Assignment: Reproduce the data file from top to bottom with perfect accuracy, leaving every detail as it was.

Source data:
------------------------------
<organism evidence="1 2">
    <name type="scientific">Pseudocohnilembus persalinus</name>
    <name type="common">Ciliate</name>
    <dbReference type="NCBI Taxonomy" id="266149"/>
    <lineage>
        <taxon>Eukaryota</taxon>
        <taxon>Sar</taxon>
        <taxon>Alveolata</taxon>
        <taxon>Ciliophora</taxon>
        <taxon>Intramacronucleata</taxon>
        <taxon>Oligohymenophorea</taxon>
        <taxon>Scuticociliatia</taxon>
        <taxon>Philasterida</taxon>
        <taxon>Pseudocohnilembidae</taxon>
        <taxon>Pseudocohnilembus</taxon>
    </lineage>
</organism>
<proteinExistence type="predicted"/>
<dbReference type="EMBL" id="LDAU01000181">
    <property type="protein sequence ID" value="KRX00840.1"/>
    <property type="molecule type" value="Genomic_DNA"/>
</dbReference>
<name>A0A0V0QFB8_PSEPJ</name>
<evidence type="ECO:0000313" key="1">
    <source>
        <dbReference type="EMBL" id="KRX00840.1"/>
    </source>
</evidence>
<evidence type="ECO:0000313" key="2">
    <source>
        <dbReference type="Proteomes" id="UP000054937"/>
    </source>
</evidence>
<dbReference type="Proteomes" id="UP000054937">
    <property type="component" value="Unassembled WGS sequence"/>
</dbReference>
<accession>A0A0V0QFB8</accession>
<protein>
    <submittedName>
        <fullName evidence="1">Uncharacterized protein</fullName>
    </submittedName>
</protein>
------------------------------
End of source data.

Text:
<organism evidence="1 2">
    <name type="scientific">Pseudocohnilembus persalinus</name>
    <name type="common">Ciliate</name>
    <dbReference type="NCBI Taxonomy" id="266149"/>
    <lineage>
        <taxon>Eukaryota</taxon>
        <taxon>Sar</taxon>
        <taxon>Alveolata</taxon>
        <taxon>Ciliophora</taxon>
        <taxon>Intramacronucleata</taxon>
        <taxon>Oligohymenophorea</taxon>
        <taxon>Scuticociliatia</taxon>
        <taxon>Philasterida</taxon>
        <taxon>Pseudocohnilembidae</taxon>
        <taxon>Pseudocohnilembus</taxon>
    </lineage>
</organism>
<proteinExistence type="predicted"/>
<dbReference type="EMBL" id="LDAU01000181">
    <property type="protein sequence ID" value="KRX00840.1"/>
    <property type="molecule type" value="Genomic_DNA"/>
</dbReference>
<name>A0A0V0QFB8_PSEPJ</name>
<evidence type="ECO:0000313" key="1">
    <source>
        <dbReference type="EMBL" id="KRX00840.1"/>
    </source>
</evidence>
<evidence type="ECO:0000313" key="2">
    <source>
        <dbReference type="Proteomes" id="UP000054937"/>
    </source>
</evidence>
<dbReference type="Proteomes" id="UP000054937">
    <property type="component" value="Unassembled WGS sequence"/>
</dbReference>
<accession>A0A0V0QFB8</accession>
<protein>
    <submittedName>
        <fullName evidence="1">Uncharacterized protein</fullName>
    </submittedName>
</protein>